Impact of Nanoparticles on Endothelial Cell Function
Advancement in the field of nanotechnology has increased the use of nanoparticles (NPs) in many applications. NPs have many advantages, but their potential is in part hampered by the complexity of the biological response to particles. The endothelium is a primary barrier to NP transport into tissues for particles administered intravenously. In vivo, endothelial cells are also subjected to the force of the flowing blood, called shear stress (SS); therefore, it is crucial to study the effects of SS on NP-endothelial interactions. Our work shows that 20 nm NPs uniquely increase the permeability of the endothelial barrier without affecting the cell viability by altering cellular Ca2+ homeostasis. We seek to further understand the mechanism of calcium changes due to particle-endothelial interactions, with implications for human health in the presence of NPs as well as applications in drug delivery.
Inflammatory diseases include a wide range of disorders and conditions such as atherosclerosis, cancers, and glomerulonephritis. Inflammatory disorders occur when the inflammatory response becomes uncontrolled, resulting in destruction of healthy tissues. Signaling molecules such as reactive oxygen species (ROS) play a central role in chronic inflammation. Excessive ROS production at inflammatory sites triggers endothelial dysfunction and tissue injury. Proper detection and diagnosis of inflammatory conditions remains elusive despite huge clinical implications. We developed activatable magnetic resonance (MR) contrast agents sensitive to the presence of ROS to improve diagnosis of inflammatory diseases. We synthesized interpolymer complexed superparamagnetic iron oxide nanoparticles (IPC-SPIOs) targeted to macrophages that are capable of activating T2 MR signal selectively under oxidative conditions, with implications for better disease diagnosis and patient outcomes.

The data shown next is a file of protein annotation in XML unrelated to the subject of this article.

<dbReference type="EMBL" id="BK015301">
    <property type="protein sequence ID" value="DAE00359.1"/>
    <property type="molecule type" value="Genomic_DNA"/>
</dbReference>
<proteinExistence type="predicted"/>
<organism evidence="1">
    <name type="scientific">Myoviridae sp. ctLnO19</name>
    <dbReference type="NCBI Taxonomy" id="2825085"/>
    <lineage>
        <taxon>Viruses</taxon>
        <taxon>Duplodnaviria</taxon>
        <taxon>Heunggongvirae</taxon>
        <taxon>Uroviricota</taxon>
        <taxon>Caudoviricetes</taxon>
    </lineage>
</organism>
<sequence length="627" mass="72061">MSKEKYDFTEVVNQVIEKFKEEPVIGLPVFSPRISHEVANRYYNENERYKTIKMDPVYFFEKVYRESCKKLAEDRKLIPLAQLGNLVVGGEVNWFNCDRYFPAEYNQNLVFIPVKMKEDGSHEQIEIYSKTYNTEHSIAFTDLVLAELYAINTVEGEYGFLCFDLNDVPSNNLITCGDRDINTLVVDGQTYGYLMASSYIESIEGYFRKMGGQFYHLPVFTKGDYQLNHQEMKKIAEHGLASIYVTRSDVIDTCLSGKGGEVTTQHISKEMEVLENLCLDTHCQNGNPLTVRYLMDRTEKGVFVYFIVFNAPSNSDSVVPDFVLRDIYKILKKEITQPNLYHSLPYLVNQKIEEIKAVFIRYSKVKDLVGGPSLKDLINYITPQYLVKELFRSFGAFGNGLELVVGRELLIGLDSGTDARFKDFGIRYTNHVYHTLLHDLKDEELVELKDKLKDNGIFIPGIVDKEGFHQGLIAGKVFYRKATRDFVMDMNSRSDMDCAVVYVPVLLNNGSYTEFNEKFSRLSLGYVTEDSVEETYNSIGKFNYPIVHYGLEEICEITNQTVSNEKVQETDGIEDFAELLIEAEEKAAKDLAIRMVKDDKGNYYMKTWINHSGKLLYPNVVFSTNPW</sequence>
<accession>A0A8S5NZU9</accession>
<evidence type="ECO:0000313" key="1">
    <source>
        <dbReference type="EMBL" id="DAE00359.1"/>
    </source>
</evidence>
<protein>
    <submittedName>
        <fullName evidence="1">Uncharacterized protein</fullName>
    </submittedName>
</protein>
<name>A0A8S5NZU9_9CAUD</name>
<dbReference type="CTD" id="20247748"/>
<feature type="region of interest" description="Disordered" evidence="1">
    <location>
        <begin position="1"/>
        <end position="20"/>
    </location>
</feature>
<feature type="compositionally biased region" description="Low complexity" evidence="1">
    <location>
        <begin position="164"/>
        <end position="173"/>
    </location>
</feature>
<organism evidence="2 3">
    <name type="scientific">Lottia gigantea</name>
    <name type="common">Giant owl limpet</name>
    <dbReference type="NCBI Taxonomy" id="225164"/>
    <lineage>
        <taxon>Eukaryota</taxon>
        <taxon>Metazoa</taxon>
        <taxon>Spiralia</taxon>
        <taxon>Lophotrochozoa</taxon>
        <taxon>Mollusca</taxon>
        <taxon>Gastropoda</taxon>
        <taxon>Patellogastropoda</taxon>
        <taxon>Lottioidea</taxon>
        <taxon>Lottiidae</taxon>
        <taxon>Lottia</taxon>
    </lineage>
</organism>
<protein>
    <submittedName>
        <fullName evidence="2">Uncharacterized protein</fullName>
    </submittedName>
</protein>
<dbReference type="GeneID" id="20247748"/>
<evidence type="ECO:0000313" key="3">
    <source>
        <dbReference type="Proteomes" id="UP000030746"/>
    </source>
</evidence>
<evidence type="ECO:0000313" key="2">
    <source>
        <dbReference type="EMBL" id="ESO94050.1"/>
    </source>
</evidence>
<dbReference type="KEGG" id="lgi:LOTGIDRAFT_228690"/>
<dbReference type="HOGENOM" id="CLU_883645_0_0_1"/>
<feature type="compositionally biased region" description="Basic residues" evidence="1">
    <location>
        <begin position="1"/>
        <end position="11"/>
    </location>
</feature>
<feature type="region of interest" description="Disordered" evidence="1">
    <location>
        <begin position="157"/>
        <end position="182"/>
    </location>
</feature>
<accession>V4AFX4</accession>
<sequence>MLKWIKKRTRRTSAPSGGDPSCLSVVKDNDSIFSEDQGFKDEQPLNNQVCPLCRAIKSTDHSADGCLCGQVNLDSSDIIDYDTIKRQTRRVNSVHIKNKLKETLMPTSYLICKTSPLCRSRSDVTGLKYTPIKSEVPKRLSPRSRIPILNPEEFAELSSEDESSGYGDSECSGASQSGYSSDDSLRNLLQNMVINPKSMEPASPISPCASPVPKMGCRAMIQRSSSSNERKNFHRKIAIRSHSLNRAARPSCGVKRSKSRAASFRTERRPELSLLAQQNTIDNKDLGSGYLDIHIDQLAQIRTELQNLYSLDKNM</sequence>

This project targets Pseudomonas aeruginosa, a gram negative bacteria commonly associated with bacterial keratitis, with gold nanoparticles towards the end goal of killing the bacteria through photoablation. Photoablation is a non-thermal mechanism that is activated when light hits the nanoparticles and they release toxic species. We are currently working towards a therapy for bacterial infections in the eye called bacterial keratitis that are difficult to treat and can cause blindness.
Combating Bacterial Biofilms
Despite remarkable advancements in the treatment of wounds, mortality rates remain high, with wound infections being responsible for over 200,000 deaths annually in the United States alone, which is due in large part to the challenges of treating biofilm infections. Biofilms are surface- associated, matrix-enclosed bacterial communities that are refractory to conventional antibiotic treatment and host immune responses. Along with collaborators, we have shown that depletion of pyruvate prevents biofilms from forming, induces dispersion of existing biofilms, and increases the susceptibility of biofilm cells up to 1000x to traditional antimicrobials and phagocytic cells. We are continuing to develop a wound dressing based on pyruvate removal for improved patient outcomes.